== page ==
by Tim Dewald

August 4, 2020

The new reality of remote work has forced us all to adapt ourselves to different routines. When it comes to interacting with the media, stay-at-home orders and lockdowns have amplified existing remote interview trends—pushing media interviews away from studios and satellite trucks and into our home offices and living rooms. Today, entire newsrooms operate in a remote environment and we’re being welcomed into the homes of multiple guests daily (we’re also grading those home set ups rather harshly).

While the basics of conducting a media interview remain unchanged, there are some special considerations you’ll want to keep in mind for a remote interview in today’s environment.

Homework is Still Key

Maybe it’s the fact you’re a couple steps away from bed, or that you don’t need to wear pants (however, I recommend it just in case), but it’s important not to get lulled into a feeling of comfort. It may feel less formal being at home without the lights and cameras, but the stakes are still just as high. Consider the following when preparing for an interview:

  • Make sure you have key messages in mind that you want to communicate – we recommend having no more than three.
  • Ensure you have recently updated talking points around important priorities.
  • Research who you’ll be talking to, figure out some questions they are likely to ask, and pay special attention to the questions that worry you the most. Hoping you don’t get asked about something is a really poor strategy.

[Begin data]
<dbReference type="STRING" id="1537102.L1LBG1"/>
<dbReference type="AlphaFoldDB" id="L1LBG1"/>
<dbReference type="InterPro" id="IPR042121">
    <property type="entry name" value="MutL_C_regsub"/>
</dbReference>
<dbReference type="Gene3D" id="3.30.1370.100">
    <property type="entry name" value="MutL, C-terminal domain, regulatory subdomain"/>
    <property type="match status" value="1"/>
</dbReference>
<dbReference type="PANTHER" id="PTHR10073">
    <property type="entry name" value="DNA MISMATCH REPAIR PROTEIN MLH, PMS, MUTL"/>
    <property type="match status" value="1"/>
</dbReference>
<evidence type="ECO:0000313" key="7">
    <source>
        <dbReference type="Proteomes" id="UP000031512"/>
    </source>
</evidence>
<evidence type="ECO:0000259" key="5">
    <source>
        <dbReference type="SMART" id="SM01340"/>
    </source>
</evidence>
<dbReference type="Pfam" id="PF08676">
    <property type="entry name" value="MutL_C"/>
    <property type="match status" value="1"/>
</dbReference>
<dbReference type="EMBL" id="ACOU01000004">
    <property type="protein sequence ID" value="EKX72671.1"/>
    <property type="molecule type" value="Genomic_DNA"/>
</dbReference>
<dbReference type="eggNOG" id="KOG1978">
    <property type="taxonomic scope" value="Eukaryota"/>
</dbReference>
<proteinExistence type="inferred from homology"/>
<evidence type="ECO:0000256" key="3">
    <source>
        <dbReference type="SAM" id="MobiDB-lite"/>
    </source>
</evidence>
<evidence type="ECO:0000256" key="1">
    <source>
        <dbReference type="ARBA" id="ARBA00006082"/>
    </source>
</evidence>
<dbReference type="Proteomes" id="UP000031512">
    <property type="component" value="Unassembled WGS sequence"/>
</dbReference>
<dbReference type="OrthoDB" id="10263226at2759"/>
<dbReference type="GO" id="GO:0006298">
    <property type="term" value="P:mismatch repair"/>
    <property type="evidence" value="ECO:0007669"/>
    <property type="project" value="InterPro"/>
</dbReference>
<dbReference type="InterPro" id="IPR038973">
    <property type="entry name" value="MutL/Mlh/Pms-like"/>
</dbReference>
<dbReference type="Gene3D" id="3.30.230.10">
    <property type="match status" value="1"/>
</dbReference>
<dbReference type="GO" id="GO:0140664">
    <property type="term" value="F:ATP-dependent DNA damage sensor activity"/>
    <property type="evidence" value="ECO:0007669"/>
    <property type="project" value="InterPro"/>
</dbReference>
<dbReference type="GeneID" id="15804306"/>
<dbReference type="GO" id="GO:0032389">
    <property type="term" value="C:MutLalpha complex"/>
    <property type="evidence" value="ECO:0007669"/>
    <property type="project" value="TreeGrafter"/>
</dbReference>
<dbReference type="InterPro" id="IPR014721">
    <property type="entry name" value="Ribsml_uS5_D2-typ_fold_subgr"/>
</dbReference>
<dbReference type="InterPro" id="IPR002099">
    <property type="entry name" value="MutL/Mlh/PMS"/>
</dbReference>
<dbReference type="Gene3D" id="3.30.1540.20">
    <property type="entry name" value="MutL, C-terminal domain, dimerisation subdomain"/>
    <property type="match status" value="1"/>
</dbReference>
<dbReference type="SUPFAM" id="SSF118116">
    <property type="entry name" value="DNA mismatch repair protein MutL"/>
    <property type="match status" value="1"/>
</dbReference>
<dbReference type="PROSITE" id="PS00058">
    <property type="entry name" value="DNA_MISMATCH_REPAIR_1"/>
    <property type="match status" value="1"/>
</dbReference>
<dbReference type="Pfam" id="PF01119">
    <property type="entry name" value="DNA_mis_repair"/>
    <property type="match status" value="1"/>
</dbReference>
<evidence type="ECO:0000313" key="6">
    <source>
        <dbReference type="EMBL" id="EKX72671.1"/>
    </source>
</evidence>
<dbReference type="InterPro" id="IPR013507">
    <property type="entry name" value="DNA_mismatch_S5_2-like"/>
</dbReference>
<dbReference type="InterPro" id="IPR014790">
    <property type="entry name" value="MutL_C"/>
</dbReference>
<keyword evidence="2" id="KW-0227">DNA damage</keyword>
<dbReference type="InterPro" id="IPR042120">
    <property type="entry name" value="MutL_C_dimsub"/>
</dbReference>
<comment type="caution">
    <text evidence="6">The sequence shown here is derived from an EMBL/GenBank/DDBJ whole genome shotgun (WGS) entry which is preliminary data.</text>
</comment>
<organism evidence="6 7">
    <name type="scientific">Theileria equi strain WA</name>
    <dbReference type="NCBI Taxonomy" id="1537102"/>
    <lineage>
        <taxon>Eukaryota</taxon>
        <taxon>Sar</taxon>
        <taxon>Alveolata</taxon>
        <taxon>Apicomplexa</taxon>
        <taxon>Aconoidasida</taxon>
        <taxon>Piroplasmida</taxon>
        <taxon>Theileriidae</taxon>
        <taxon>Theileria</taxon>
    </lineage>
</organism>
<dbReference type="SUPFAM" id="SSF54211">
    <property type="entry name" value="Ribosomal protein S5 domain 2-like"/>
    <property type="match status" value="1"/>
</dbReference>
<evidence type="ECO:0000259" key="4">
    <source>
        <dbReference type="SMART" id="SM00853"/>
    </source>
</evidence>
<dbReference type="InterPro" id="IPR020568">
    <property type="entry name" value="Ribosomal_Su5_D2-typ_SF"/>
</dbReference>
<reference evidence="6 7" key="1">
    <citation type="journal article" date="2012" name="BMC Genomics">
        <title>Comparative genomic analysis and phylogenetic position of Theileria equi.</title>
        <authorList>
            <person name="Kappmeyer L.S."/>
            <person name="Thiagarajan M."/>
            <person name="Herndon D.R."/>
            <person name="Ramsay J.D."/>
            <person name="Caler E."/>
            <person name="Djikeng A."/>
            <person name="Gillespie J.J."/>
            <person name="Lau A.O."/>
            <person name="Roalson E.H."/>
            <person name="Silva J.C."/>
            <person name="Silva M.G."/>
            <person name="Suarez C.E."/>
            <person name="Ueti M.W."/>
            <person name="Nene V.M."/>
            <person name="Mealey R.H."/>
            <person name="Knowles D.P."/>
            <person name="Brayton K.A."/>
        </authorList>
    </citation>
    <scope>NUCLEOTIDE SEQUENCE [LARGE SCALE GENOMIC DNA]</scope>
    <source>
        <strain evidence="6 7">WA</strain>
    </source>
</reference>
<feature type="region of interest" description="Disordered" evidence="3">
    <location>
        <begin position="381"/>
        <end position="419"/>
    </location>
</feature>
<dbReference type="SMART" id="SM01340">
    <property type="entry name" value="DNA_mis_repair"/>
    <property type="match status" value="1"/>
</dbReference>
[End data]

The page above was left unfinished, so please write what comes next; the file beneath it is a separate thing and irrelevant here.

Remember, the most important part of your interview happens before your camera is even turned on.

Reorient Yourself to the World

We’re in the midst of a pandemic that has fundamentally altered lives around the globe. The United States is currently grappling with social unrest fomenting from years of inequities and racism, and oh yeah, we’re about to enter an election season.

If you haven’t done so, it’s worth taking the time to measure your communication against today’s yard stick. Here in Cleveland, our City Council has declared racism a public health crisis and more than 100 organizations have announced a commitment to take immediate and sustained action. The election season will only accelerate the news cycle. Now more than ever, it’s critical that organizations know where they stand on the issues, what they are and are not willing to talk about, and the action they are taking to address the issues at hand. To discuss this coherently, it’s going to take preparation.

Don’t Look Like a Creep

Look, I didn’t include that link to Room Rater’s Twitter account for nothing. Take a look through these posts. You’ll find some really great examples along with some poor ones (no one wants to look up your nose BTW.) And if you think this doesn’t matter, it does. They create an immediate visual impression of you for the audience. Busy backgrounds or poor quality can distract your viewer and hamper the delivery of your message. Take a few minutes for a walk around your home or apartment to find the spot with natural lighting and an interesting, but neutral background. You can of course, go overboard.

For more great tips and tricks on how you can immediately improve your video call set up, check out my colleague Kevin Poor’s blog.

Remember, even in today’s unique times the most challenging parts of the interview process are the moments no one ever sees. Preparation is key. We help individuals from all kinds of organizations prepare for media interviews and I’d love to discuss how we can help you.